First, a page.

Sex is an embodied experience, so the relationship you have with your body shapes your sexual experiences. The more you know, understand and appreciate your body, the more you can enjoy the pleasures of sex. Watch sex educator Dr. Emily Nagoski’s TED talk explaining how confidence and joy are the keys to a great sex life.
- What is the quality of my relationship with my body, including my genitals?
- How does my relationship with my body enhance or constrain my sexual experiences?
Our culture tends to hold the world of feelings in disdain, associating emotions with weakness. Yet when it comes to sex, vulnerability is 100 percent unavoidable. All emotions—good, bad, and ugly—are data. Painful experiences leave imprints that shape how you experience your sexuality, but healing is always possible. Here are simple steps about how to manage painful emotions through mindfulness.
- How do I tend to feel before, during, and after sex?
- What are the emotions that I would like to associate with my sexual experiences?
- To what degree do painful experiences from my past shape my sexuality today?
Most sex takes place between people, even though auto-eroticism is common, entirely normal and healthy. Sex is an experience of relating to another—a dance that requires communication, collaboration and consent. Sexual consent is permission that is voluntary, conscious, and able to be withdrawn at any time. Watch this 4 minute video on How do you know for sure that someone wants to have sex with you. Relational sex yields connection and pleasure. Closeness is the outcome.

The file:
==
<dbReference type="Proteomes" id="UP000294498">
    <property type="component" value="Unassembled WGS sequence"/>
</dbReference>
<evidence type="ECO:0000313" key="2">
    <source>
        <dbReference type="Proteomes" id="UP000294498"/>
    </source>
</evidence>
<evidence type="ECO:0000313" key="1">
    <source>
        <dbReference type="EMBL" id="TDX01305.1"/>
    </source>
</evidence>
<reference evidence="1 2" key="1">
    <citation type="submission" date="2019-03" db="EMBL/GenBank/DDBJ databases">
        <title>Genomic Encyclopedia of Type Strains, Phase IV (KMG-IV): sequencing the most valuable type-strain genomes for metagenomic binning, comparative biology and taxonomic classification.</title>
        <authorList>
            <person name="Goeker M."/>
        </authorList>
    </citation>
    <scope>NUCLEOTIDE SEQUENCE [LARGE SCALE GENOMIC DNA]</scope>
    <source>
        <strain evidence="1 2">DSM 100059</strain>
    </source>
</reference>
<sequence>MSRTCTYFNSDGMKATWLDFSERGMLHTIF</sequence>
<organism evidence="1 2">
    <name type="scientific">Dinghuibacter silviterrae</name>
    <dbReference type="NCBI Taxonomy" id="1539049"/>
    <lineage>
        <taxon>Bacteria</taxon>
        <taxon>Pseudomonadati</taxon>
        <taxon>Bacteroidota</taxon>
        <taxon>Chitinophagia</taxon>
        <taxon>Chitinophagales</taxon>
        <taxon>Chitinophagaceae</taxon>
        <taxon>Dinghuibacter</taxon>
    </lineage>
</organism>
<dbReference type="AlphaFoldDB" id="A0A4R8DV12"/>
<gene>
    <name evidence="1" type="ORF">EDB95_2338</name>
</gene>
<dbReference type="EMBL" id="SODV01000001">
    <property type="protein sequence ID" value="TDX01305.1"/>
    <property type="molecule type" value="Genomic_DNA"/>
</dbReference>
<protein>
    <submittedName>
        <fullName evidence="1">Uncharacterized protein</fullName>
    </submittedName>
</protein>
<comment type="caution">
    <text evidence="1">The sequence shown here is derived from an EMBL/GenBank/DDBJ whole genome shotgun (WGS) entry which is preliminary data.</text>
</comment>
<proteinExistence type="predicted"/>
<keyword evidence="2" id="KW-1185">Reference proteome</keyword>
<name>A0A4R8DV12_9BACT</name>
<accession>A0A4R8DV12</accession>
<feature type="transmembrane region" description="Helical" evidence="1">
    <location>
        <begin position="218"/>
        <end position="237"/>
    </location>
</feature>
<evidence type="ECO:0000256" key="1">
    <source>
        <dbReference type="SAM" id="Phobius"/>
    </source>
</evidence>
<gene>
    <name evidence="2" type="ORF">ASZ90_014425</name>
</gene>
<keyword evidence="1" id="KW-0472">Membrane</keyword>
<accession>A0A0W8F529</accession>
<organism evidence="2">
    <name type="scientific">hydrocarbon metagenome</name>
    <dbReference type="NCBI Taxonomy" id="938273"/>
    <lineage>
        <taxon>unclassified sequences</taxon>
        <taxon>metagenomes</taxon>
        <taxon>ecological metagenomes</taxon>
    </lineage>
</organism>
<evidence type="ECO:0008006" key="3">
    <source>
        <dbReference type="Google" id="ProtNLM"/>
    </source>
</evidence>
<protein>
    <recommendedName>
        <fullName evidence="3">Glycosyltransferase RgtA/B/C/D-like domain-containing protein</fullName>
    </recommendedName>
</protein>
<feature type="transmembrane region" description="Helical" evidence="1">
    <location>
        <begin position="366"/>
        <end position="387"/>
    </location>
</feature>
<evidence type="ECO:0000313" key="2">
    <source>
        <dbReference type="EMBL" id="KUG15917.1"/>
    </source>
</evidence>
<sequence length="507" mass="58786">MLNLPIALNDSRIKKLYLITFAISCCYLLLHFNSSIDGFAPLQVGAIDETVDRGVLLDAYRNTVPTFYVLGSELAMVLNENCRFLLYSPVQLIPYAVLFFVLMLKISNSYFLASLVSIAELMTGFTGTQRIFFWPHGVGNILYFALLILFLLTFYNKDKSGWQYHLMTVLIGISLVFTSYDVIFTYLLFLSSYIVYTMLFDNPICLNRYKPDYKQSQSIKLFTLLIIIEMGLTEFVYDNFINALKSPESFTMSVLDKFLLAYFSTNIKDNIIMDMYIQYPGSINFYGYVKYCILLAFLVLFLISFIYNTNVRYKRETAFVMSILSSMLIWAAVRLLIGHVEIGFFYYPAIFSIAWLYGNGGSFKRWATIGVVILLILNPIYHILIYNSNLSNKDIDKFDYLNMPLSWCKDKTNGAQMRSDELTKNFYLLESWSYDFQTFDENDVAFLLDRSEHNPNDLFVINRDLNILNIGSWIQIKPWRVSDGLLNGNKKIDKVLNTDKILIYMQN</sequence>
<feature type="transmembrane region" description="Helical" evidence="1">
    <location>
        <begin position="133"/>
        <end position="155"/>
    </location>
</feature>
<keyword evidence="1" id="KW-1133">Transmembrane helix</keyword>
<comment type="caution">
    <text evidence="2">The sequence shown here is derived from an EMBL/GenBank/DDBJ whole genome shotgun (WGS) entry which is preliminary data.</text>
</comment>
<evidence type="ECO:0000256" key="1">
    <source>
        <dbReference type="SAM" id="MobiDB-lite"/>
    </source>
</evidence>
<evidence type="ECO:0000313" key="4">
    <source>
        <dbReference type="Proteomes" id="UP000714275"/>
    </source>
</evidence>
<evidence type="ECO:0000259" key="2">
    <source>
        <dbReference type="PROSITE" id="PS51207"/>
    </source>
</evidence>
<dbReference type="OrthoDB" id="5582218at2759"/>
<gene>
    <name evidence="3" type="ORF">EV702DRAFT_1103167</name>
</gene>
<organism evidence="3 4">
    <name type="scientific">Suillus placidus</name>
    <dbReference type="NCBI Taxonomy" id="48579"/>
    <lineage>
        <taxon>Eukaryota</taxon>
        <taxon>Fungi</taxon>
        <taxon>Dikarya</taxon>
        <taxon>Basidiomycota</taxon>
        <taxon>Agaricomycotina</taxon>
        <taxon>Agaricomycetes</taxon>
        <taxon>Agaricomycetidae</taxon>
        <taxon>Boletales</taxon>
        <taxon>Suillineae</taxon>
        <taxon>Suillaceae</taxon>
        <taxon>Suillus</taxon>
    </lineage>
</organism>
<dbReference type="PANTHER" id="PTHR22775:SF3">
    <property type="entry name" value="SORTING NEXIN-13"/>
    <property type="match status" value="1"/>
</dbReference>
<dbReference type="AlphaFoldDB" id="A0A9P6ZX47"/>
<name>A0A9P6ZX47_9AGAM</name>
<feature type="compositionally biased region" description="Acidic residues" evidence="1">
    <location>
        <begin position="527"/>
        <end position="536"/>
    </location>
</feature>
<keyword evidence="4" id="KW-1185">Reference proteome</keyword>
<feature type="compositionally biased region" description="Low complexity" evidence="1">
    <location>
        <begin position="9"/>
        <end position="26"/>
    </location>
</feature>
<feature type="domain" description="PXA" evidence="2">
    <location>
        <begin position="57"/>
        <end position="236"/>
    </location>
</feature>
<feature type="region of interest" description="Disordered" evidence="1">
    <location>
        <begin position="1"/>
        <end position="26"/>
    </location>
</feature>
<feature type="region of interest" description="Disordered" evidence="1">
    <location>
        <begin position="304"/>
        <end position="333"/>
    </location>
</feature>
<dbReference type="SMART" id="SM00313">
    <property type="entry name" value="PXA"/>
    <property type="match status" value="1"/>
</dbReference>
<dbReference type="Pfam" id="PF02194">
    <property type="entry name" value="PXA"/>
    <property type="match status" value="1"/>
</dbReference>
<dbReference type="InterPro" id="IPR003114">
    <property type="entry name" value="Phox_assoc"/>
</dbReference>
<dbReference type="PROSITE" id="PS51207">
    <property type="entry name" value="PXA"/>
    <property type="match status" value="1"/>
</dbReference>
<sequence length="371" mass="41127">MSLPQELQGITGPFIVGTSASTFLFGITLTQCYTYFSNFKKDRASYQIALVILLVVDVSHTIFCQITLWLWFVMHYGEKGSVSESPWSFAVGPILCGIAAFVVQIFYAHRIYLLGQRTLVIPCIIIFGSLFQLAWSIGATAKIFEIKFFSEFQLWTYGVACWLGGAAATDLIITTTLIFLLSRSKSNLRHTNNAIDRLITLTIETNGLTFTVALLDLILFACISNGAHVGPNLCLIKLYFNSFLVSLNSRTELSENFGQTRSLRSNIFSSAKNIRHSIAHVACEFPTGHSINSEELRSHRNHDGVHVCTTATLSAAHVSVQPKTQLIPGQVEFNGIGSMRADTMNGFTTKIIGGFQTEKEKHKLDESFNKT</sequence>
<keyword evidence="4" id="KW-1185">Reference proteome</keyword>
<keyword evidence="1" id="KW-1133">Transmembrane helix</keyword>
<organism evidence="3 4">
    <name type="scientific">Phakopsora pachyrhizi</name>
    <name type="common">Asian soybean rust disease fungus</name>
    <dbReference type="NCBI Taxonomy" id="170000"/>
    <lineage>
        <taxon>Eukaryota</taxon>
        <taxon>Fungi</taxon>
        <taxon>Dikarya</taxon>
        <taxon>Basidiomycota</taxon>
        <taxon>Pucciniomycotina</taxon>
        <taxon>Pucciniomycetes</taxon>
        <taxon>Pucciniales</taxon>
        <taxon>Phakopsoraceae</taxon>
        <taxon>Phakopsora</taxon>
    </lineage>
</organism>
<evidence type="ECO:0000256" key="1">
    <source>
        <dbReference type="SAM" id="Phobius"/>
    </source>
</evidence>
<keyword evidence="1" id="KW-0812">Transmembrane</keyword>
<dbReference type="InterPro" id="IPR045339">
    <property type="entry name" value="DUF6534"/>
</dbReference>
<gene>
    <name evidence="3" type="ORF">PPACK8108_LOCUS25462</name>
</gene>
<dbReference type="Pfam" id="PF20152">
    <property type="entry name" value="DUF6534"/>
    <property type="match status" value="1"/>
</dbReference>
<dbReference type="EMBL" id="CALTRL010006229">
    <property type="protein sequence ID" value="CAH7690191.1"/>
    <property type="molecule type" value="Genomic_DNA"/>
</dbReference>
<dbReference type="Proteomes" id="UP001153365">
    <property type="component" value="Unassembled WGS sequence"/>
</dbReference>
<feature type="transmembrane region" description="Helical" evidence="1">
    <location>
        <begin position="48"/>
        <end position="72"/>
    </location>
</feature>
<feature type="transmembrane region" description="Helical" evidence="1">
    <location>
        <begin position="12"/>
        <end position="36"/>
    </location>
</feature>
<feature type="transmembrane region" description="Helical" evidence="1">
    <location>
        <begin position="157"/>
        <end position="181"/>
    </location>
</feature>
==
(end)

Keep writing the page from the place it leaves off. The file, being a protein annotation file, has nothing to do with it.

- What do I believe is the role of sex in an intimate relationship?
- To what degree is sex a source of pleasure and play in my intimate relationships?
- To what degree is sex a source of stress and conflict in my intimate relationships?
Spirituality is that deeply personal and unique relationship between our human self and self-transcendence. The link between sex and spirituality is strong, says Dr. Deepak Chopra in this four minute video. Spiritual practices and beliefs can enhance or constrain our ability to experience sexual pleasure, empowerment, and connection. Sex can be a profoundly spiritual experience with the potential to move us toward greater compassion, awareness and connection to all of life.
- To what degree does my relationship with the divine, oneness, higher power, or spirit enhance my experience of my sexuality?
- To what degree does my relationship with the divine, oneness, higher power, or spirit constrain my experience of my sexuality?
If you’re interested in learning about your map of sexual self-awareness so you and your partner can learn research-based skills to develop a good sexual team, call 0421 961 687 or email us to schedule an appointment. International callers should call +61 421 961 687. You deserve the best trained coaches if you’re planning to invest time and money in your relationship. If you’re not ready to book an appointment, call us on 0421 961 687 to book a FREE 15 minute phone consultation to discuss how we may be able to assist you.